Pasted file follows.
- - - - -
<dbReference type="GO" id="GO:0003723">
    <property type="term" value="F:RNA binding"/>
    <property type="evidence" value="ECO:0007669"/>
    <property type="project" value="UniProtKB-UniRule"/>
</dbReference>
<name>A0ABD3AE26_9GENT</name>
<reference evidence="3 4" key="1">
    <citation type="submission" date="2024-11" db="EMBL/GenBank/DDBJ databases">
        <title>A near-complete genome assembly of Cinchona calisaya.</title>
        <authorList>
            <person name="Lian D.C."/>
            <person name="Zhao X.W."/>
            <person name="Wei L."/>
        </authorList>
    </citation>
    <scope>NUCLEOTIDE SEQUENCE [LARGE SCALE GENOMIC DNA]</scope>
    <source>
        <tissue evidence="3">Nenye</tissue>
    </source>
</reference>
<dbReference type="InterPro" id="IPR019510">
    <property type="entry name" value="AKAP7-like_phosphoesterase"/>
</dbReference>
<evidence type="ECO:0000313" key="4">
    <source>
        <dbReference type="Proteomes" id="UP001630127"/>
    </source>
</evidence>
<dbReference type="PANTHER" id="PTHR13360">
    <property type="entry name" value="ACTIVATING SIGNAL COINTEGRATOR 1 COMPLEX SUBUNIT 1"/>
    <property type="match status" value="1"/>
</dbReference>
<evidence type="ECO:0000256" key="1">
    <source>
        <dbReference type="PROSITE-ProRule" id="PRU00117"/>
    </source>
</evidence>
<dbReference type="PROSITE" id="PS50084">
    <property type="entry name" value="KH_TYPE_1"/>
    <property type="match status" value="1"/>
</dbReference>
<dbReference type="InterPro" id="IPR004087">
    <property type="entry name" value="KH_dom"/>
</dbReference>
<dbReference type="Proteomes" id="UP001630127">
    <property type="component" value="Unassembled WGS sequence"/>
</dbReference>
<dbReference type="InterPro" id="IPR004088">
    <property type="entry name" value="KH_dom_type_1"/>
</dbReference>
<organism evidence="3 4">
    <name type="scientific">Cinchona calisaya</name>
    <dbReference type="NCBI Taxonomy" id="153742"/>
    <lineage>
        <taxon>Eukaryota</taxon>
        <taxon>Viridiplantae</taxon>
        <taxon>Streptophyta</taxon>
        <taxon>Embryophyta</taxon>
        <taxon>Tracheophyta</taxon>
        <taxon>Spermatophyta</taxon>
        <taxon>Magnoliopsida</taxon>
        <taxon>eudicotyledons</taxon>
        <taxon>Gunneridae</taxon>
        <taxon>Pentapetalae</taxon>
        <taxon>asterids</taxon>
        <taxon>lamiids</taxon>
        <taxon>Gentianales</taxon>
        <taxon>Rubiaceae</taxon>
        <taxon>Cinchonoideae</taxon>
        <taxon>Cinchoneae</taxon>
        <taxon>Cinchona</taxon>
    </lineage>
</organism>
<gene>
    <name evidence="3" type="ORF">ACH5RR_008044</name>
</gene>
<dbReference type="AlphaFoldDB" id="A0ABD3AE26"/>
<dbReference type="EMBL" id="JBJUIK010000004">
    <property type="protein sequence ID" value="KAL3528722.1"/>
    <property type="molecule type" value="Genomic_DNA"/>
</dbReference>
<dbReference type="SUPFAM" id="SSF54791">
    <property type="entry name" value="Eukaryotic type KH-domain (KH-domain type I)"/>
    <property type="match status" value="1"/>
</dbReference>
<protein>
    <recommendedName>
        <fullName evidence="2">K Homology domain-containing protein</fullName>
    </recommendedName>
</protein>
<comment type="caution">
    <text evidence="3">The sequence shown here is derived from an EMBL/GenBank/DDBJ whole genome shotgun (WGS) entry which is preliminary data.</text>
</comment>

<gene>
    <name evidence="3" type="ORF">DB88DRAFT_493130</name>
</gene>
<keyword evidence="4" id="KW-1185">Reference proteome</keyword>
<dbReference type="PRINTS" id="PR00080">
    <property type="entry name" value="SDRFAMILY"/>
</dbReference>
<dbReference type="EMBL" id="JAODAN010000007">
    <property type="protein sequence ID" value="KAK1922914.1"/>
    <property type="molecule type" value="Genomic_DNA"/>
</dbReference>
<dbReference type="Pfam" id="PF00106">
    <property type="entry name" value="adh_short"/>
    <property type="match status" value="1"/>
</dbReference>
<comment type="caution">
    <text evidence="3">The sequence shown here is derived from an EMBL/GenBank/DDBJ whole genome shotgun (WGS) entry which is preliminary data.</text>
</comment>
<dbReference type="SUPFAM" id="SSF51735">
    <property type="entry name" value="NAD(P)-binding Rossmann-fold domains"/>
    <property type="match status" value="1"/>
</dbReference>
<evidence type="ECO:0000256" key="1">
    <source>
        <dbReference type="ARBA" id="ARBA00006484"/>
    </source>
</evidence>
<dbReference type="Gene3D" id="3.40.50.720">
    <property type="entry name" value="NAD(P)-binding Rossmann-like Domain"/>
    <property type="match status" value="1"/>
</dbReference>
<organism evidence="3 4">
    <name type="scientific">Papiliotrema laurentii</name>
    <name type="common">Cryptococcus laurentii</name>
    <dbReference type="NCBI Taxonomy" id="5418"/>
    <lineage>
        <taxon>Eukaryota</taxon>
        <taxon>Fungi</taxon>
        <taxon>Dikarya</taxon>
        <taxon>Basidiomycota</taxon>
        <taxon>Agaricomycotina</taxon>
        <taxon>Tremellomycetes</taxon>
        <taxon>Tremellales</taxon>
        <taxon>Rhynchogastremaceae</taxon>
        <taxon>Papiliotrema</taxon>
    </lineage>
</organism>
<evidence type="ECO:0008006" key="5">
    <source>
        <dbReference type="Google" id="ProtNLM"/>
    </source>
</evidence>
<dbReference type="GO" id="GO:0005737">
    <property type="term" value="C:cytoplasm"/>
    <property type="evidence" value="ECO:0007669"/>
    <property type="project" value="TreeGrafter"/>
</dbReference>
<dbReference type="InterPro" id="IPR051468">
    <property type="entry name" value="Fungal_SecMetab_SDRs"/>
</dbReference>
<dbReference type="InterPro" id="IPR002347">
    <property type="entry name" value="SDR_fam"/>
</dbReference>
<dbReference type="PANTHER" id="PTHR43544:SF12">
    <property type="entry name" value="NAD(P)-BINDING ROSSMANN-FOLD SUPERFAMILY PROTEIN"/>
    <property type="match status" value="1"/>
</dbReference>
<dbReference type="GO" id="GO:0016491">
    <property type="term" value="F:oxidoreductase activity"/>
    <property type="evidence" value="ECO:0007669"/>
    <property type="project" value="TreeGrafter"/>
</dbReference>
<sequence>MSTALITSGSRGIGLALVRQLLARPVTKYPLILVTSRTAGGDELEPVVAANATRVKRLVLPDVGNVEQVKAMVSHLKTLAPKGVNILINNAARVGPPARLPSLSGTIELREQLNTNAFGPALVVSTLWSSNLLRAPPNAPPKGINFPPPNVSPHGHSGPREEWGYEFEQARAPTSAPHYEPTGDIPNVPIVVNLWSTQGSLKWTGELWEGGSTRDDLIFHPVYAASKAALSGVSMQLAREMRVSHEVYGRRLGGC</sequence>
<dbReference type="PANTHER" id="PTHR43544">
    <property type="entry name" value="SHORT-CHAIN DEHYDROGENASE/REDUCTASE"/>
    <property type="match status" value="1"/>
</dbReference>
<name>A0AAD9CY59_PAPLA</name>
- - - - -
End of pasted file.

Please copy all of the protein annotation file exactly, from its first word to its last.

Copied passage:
<dbReference type="GO" id="GO:0003723">
    <property type="term" value="F:RNA binding"/>
    <property type="evidence" value="ECO:0007669"/>
    <property type="project" value="UniProtKB-UniRule"/>
</dbReference>
<name>A0ABD3AE26_9GENT</name>
<reference evidence="3 4" key="1">
    <citation type="submission" date="2024-11" db="EMBL/GenBank/DDBJ databases">
        <title>A near-complete genome assembly of Cinchona calisaya.</title>
        <authorList>
            <person name="Lian D.C."/>
            <person name="Zhao X.W."/>
            <person name="Wei L."/>
        </authorList>
    </citation>
    <scope>NUCLEOTIDE SEQUENCE [LARGE SCALE GENOMIC DNA]</scope>
    <source>
        <tissue evidence="3">Nenye</tissue>
    </source>
</reference>
<dbReference type="InterPro" id="IPR019510">
    <property type="entry name" value="AKAP7-like_phosphoesterase"/>
</dbReference>
<evidence type="ECO:0000313" key="4">
    <source>
        <dbReference type="Proteomes" id="UP001630127"/>
    </source>
</evidence>
<dbReference type="PANTHER" id="PTHR13360">
    <property type="entry name" value="ACTIVATING SIGNAL COINTEGRATOR 1 COMPLEX SUBUNIT 1"/>
    <property type="match status" value="1"/>
</dbReference>
<evidence type="ECO:0000256" key="1">
    <source>
        <dbReference type="PROSITE-ProRule" id="PRU00117"/>
    </source>
</evidence>
<dbReference type="PROSITE" id="PS50084">
    <property type="entry name" value="KH_TYPE_1"/>
    <property type="match status" value="1"/>
</dbReference>
<dbReference type="InterPro" id="IPR004087">
    <property type="entry name" value="KH_dom"/>
</dbReference>
<dbReference type="Proteomes" id="UP001630127">
    <property type="component" value="Unassembled WGS sequence"/>
</dbReference>
<dbReference type="InterPro" id="IPR004088">
    <property type="entry name" value="KH_dom_type_1"/>
</dbReference>
<organism evidence="3 4">
    <name type="scientific">Cinchona calisaya</name>
    <dbReference type="NCBI Taxonomy" id="153742"/>
    <lineage>
        <taxon>Eukaryota</taxon>
        <taxon>Viridiplantae</taxon>
        <taxon>Streptophyta</taxon>
        <taxon>Embryophyta</taxon>
        <taxon>Tracheophyta</taxon>
        <taxon>Spermatophyta</taxon>
        <taxon>Magnoliopsida</taxon>
        <taxon>eudicotyledons</taxon>
        <taxon>Gunneridae</taxon>
        <taxon>Pentapetalae</taxon>
        <taxon>asterids</taxon>
        <taxon>lamiids</taxon>
        <taxon>Gentianales</taxon>
        <taxon>Rubiaceae</taxon>
        <taxon>Cinchonoideae</taxon>
        <taxon>Cinchoneae</taxon>
        <taxon>Cinchona</taxon>
    </lineage>
</organism>
<gene>
    <name evidence="3" type="ORF">ACH5RR_008044</name>
</gene>
<dbReference type="AlphaFoldDB" id="A0ABD3AE26"/>
<dbReference type="EMBL" id="JBJUIK010000004">
    <property type="protein sequence ID" value="KAL3528722.1"/>
    <property type="molecule type" value="Genomic_DNA"/>
</dbReference>
<dbReference type="SUPFAM" id="SSF54791">
    <property type="entry name" value="Eukaryotic type KH-domain (KH-domain type I)"/>
    <property type="match status" value="1"/>
</dbReference>
<protein>
    <recommendedName>
        <fullName evidence="2">K Homology domain-containing protein</fullName>
    </recommendedName>
</protein>
<comment type="caution">
    <text evidence="3">The sequence shown here is derived from an EMBL/GenBank/DDBJ whole genome shotgun (WGS) entry which is preliminary data.</text>
</comment>

<gene>
    <name evidence="3" type="ORF">DB88DRAFT_493130</name>
</gene>
<keyword evidence="4" id="KW-1185">Reference proteome</keyword>
<dbReference type="PRINTS" id="PR00080">
    <property type="entry name" value="SDRFAMILY"/>
</dbReference>
<dbReference type="EMBL" id="JAODAN010000007">
    <property type="protein sequence ID" value="KAK1922914.1"/>
    <property type="molecule type" value="Genomic_DNA"/>
</dbReference>
<dbReference type="Pfam" id="PF00106">
    <property type="entry name" value="adh_short"/>
    <property type="match status" value="1"/>
</dbReference>
<comment type="caution">
    <text evidence="3">The sequence shown here is derived from an EMBL/GenBank/DDBJ whole genome shotgun (WGS) entry which is preliminary data.</text>
</comment>
<dbReference type="SUPFAM" id="SSF51735">
    <property type="entry name" value="NAD(P)-binding Rossmann-fold domains"/>
    <property type="match status" value="1"/>
</dbReference>
<evidence type="ECO:0000256" key="1">
    <source>
        <dbReference type="ARBA" id="ARBA00006484"/>
    </source>
</evidence>
<dbReference type="Gene3D" id="3.40.50.720">
    <property type="entry name" value="NAD(P)-binding Rossmann-like Domain"/>
    <property type="match status" value="1"/>
</dbReference>
<organism evidence="3 4">
    <name type="scientific">Papiliotrema laurentii</name>
    <name type="common">Cryptococcus laurentii</name>
    <dbReference type="NCBI Taxonomy" id="5418"/>
    <lineage>
        <taxon>Eukaryota</taxon>
        <taxon>Fungi</taxon>
        <taxon>Dikarya</taxon>
        <taxon>Basidiomycota</taxon>
        <taxon>Agaricomycotina</taxon>
        <taxon>Tremellomycetes</taxon>
        <taxon>Tremellales</taxon>
        <taxon>Rhynchogastremaceae</taxon>
        <taxon>Papiliotrema</taxon>
    </lineage>
</organism>
<evidence type="ECO:0008006" key="5">
    <source>
        <dbReference type="Google" id="ProtNLM"/>
    </source>
</evidence>
<dbReference type="GO" id="GO:0005737">
    <property type="term" value="C:cytoplasm"/>
    <property type="evidence" value="ECO:0007669"/>
    <property type="project" value="TreeGrafter"/>
</dbReference>
<dbReference type="InterPro" id="IPR051468">
    <property type="entry name" value="Fungal_SecMetab_SDRs"/>
</dbReference>
<dbReference type="InterPro" id="IPR002347">
    <property type="entry name" value="SDR_fam"/>
</dbReference>
<dbReference type="PANTHER" id="PTHR43544:SF12">
    <property type="entry name" value="NAD(P)-BINDING ROSSMANN-FOLD SUPERFAMILY PROTEIN"/>
    <property type="match status" value="1"/>
</dbReference>
<dbReference type="GO" id="GO:0016491">
    <property type="term" value="F:oxidoreductase activity"/>
    <property type="evidence" value="ECO:0007669"/>
    <property type="project" value="TreeGrafter"/>
</dbReference>
<sequence>MSTALITSGSRGIGLALVRQLLARPVTKYPLILVTSRTAGGDELEPVVAANATRVKRLVLPDVGNVEQVKAMVSHLKTLAPKGVNILINNAARVGPPARLPSLSGTIELREQLNTNAFGPALVVSTLWSSNLLRAPPNAPPKGINFPPPNVSPHGHSGPREEWGYEFEQARAPTSAPHYEPTGDIPNVPIVVNLWSTQGSLKWTGELWEGGSTRDDLIFHPVYAASKAALSGVSMQLAREMRVSHEVYGRRLGGC</sequence>
<dbReference type="PANTHER" id="PTHR43544">
    <property type="entry name" value="SHORT-CHAIN DEHYDROGENASE/REDUCTASE"/>
    <property type="match status" value="1"/>
</dbReference>
<name>A0AAD9CY59_PAPLA</name>